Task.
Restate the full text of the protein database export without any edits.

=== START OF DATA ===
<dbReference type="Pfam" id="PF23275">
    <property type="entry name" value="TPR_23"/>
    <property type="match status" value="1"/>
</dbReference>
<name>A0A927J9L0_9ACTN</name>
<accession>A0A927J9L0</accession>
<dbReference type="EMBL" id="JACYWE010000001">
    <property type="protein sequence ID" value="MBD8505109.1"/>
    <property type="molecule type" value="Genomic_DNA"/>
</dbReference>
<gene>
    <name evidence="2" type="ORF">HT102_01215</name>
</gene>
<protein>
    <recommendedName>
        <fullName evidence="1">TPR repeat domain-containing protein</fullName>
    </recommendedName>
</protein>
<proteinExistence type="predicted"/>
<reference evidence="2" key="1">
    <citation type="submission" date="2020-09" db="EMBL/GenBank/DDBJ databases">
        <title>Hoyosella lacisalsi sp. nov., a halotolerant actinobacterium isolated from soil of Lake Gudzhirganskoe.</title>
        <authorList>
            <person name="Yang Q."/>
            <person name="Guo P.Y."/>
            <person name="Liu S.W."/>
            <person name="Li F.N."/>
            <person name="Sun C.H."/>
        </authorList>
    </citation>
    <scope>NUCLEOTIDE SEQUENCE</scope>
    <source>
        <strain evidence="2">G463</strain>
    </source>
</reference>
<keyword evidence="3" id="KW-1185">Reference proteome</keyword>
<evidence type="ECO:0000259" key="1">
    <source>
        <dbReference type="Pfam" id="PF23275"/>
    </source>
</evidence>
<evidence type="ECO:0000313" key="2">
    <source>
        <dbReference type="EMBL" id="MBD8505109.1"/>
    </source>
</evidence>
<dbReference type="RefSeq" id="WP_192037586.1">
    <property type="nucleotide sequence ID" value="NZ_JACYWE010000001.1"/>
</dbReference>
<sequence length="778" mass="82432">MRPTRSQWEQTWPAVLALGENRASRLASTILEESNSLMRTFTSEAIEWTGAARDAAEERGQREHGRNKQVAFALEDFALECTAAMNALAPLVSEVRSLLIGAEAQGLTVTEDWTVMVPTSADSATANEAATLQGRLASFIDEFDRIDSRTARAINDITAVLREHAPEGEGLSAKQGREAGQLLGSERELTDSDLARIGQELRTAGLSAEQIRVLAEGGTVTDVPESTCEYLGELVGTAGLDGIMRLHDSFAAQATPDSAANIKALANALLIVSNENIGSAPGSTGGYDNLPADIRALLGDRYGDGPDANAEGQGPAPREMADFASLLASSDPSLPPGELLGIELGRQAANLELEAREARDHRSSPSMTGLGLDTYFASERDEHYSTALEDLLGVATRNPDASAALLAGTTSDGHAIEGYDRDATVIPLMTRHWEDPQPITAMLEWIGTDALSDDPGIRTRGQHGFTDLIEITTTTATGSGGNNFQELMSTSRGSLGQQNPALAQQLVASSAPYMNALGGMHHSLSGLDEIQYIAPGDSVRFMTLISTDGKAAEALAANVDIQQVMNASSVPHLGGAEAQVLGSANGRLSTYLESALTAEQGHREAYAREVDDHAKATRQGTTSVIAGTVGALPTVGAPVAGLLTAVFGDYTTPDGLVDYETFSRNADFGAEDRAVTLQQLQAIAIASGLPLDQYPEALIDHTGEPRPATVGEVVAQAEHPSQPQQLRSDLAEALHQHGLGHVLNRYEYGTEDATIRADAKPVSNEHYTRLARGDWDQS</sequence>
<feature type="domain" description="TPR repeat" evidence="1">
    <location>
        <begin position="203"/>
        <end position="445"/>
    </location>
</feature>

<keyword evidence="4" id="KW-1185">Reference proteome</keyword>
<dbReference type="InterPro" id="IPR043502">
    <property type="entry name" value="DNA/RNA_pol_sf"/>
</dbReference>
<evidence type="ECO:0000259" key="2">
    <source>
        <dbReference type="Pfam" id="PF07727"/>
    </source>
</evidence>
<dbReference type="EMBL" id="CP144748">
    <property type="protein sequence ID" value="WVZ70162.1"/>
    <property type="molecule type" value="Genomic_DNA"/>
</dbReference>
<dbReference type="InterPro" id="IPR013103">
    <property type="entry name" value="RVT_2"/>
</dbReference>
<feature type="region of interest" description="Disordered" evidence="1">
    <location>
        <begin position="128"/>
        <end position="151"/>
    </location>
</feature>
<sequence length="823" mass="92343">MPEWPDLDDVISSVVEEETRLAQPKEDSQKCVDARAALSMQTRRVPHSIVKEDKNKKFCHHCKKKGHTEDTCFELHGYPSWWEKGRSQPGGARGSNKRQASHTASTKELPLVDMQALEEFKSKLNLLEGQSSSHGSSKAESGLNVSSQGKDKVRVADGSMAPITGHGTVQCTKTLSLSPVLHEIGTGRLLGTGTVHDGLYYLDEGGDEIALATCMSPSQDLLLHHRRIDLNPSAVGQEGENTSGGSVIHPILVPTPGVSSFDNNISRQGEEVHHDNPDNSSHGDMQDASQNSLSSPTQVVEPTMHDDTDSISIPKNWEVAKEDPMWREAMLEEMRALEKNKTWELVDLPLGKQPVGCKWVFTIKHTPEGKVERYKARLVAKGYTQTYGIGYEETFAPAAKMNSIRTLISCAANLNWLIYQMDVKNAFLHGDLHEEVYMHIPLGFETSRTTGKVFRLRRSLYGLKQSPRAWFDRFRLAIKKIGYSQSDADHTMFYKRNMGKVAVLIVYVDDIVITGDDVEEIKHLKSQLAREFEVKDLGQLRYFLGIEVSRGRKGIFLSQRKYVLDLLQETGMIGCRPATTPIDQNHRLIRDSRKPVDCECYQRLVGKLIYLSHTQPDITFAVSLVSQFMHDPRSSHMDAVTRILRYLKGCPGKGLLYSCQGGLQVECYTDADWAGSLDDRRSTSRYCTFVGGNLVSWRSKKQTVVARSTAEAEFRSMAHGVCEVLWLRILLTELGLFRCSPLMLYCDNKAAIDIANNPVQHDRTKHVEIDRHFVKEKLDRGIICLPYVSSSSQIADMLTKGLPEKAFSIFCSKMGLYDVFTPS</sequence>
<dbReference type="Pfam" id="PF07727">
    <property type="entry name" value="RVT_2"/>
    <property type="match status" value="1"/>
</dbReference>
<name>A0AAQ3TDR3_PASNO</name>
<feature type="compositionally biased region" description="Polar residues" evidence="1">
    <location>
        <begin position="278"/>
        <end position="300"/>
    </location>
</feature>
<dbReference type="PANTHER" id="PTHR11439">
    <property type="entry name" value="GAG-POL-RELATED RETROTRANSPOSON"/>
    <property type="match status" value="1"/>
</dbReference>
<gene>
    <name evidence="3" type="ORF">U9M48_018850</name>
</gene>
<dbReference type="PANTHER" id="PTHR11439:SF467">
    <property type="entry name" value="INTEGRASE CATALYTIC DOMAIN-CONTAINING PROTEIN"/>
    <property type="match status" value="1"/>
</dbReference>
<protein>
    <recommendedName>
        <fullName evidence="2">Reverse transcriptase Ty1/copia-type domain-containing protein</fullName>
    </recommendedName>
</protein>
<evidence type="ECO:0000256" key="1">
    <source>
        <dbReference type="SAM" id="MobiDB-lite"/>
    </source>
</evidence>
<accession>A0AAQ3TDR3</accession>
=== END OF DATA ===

<dbReference type="Pfam" id="PF23275">
    <property type="entry name" value="TPR_23"/>
    <property type="match status" value="1"/>
</dbReference>
<name>A0A927J9L0_9ACTN</name>
<accession>A0A927J9L0</accession>
<dbReference type="EMBL" id="JACYWE010000001">
    <property type="protein sequence ID" value="MBD8505109.1"/>
    <property type="molecule type" value="Genomic_DNA"/>
</dbReference>
<gene>
    <name evidence="2" type="ORF">HT102_01215</name>
</gene>
<protein>
    <recommendedName>
        <fullName evidence="1">TPR repeat domain-containing protein</fullName>
    </recommendedName>
</protein>
<proteinExistence type="predicted"/>
<reference evidence="2" key="1">
    <citation type="submission" date="2020-09" db="EMBL/GenBank/DDBJ databases">
        <title>Hoyosella lacisalsi sp. nov., a halotolerant actinobacterium isolated from soil of Lake Gudzhirganskoe.</title>
        <authorList>
            <person name="Yang Q."/>
            <person name="Guo P.Y."/>
            <person name="Liu S.W."/>
            <person name="Li F.N."/>
            <person name="Sun C.H."/>
        </authorList>
    </citation>
    <scope>NUCLEOTIDE SEQUENCE</scope>
    <source>
        <strain evidence="2">G463</strain>
    </source>
</reference>
<keyword evidence="3" id="KW-1185">Reference proteome</keyword>
<evidence type="ECO:0000259" key="1">
    <source>
        <dbReference type="Pfam" id="PF23275"/>
    </source>
</evidence>
<evidence type="ECO:0000313" key="2">
    <source>
        <dbReference type="EMBL" id="MBD8505109.1"/>
    </source>
</evidence>
<dbReference type="RefSeq" id="WP_192037586.1">
    <property type="nucleotide sequence ID" value="NZ_JACYWE010000001.1"/>
</dbReference>
<sequence length="778" mass="82432">MRPTRSQWEQTWPAVLALGENRASRLASTILEESNSLMRTFTSEAIEWTGAARDAAEERGQREHGRNKQVAFALEDFALECTAAMNALAPLVSEVRSLLIGAEAQGLTVTEDWTVMVPTSADSATANEAATLQGRLASFIDEFDRIDSRTARAINDITAVLREHAPEGEGLSAKQGREAGQLLGSERELTDSDLARIGQELRTAGLSAEQIRVLAEGGTVTDVPESTCEYLGELVGTAGLDGIMRLHDSFAAQATPDSAANIKALANALLIVSNENIGSAPGSTGGYDNLPADIRALLGDRYGDGPDANAEGQGPAPREMADFASLLASSDPSLPPGELLGIELGRQAANLELEAREARDHRSSPSMTGLGLDTYFASERDEHYSTALEDLLGVATRNPDASAALLAGTTSDGHAIEGYDRDATVIPLMTRHWEDPQPITAMLEWIGTDALSDDPGIRTRGQHGFTDLIEITTTTATGSGGNNFQELMSTSRGSLGQQNPALAQQLVASSAPYMNALGGMHHSLSGLDEIQYIAPGDSVRFMTLISTDGKAAEALAANVDIQQVMNASSVPHLGGAEAQVLGSANGRLSTYLESALTAEQGHREAYAREVDDHAKATRQGTTSVIAGTVGALPTVGAPVAGLLTAVFGDYTTPDGLVDYETFSRNADFGAEDRAVTLQQLQAIAIASGLPLDQYPEALIDHTGEPRPATVGEVVAQAEHPSQPQQLRSDLAEALHQHGLGHVLNRYEYGTEDATIRADAKPVSNEHYTRLARGDWDQS</sequence>
<feature type="domain" description="TPR repeat" evidence="1">
    <location>
        <begin position="203"/>
        <end position="445"/>
    </location>
</feature>

<keyword evidence="4" id="KW-1185">Reference proteome</keyword>
<dbReference type="InterPro" id="IPR043502">
    <property type="entry name" value="DNA/RNA_pol_sf"/>
</dbReference>
<evidence type="ECO:0000259" key="2">
    <source>
        <dbReference type="Pfam" id="PF07727"/>
    </source>
</evidence>
<dbReference type="EMBL" id="CP144748">
    <property type="protein sequence ID" value="WVZ70162.1"/>
    <property type="molecule type" value="Genomic_DNA"/>
</dbReference>
<dbReference type="InterPro" id="IPR013103">
    <property type="entry name" value="RVT_2"/>
</dbReference>
<feature type="region of interest" description="Disordered" evidence="1">
    <location>
        <begin position="128"/>
        <end position="151"/>
    </location>
</feature>
<sequence length="823" mass="92343">MPEWPDLDDVISSVVEEETRLAQPKEDSQKCVDARAALSMQTRRVPHSIVKEDKNKKFCHHCKKKGHTEDTCFELHGYPSWWEKGRSQPGGARGSNKRQASHTASTKELPLVDMQALEEFKSKLNLLEGQSSSHGSSKAESGLNVSSQGKDKVRVADGSMAPITGHGTVQCTKTLSLSPVLHEIGTGRLLGTGTVHDGLYYLDEGGDEIALATCMSPSQDLLLHHRRIDLNPSAVGQEGENTSGGSVIHPILVPTPGVSSFDNNISRQGEEVHHDNPDNSSHGDMQDASQNSLSSPTQVVEPTMHDDTDSISIPKNWEVAKEDPMWREAMLEEMRALEKNKTWELVDLPLGKQPVGCKWVFTIKHTPEGKVERYKARLVAKGYTQTYGIGYEETFAPAAKMNSIRTLISCAANLNWLIYQMDVKNAFLHGDLHEEVYMHIPLGFETSRTTGKVFRLRRSLYGLKQSPRAWFDRFRLAIKKIGYSQSDADHTMFYKRNMGKVAVLIVYVDDIVITGDDVEEIKHLKSQLAREFEVKDLGQLRYFLGIEVSRGRKGIFLSQRKYVLDLLQETGMIGCRPATTPIDQNHRLIRDSRKPVDCECYQRLVGKLIYLSHTQPDITFAVSLVSQFMHDPRSSHMDAVTRILRYLKGCPGKGLLYSCQGGLQVECYTDADWAGSLDDRRSTSRYCTFVGGNLVSWRSKKQTVVARSTAEAEFRSMAHGVCEVLWLRILLTELGLFRCSPLMLYCDNKAAIDIANNPVQHDRTKHVEIDRHFVKEKLDRGIICLPYVSSSSQIADMLTKGLPEKAFSIFCSKMGLYDVFTPS</sequence>
<dbReference type="Pfam" id="PF07727">
    <property type="entry name" value="RVT_2"/>
    <property type="match status" value="1"/>
</dbReference>
<name>A0AAQ3TDR3_PASNO</name>
<feature type="compositionally biased region" description="Polar residues" evidence="1">
    <location>
        <begin position="278"/>
        <end position="300"/>
    </location>
</feature>
<dbReference type="PANTHER" id="PTHR11439">
    <property type="entry name" value="GAG-POL-RELATED RETROTRANSPOSON"/>
    <property type="match status" value="1"/>
</dbReference>
<gene>
    <name evidence="3" type="ORF">U9M48_018850</name>
</gene>
<dbReference type="PANTHER" id="PTHR11439:SF467">
    <property type="entry name" value="INTEGRASE CATALYTIC DOMAIN-CONTAINING PROTEIN"/>
    <property type="match status" value="1"/>
</dbReference>
<protein>
    <recommendedName>
        <fullName evidence="2">Reverse transcriptase Ty1/copia-type domain-containing protein</fullName>
    </recommendedName>
</protein>
<evidence type="ECO:0000256" key="1">
    <source>
        <dbReference type="SAM" id="MobiDB-lite"/>
    </source>
</evidence>
<accession>A0AAQ3TDR3</accession>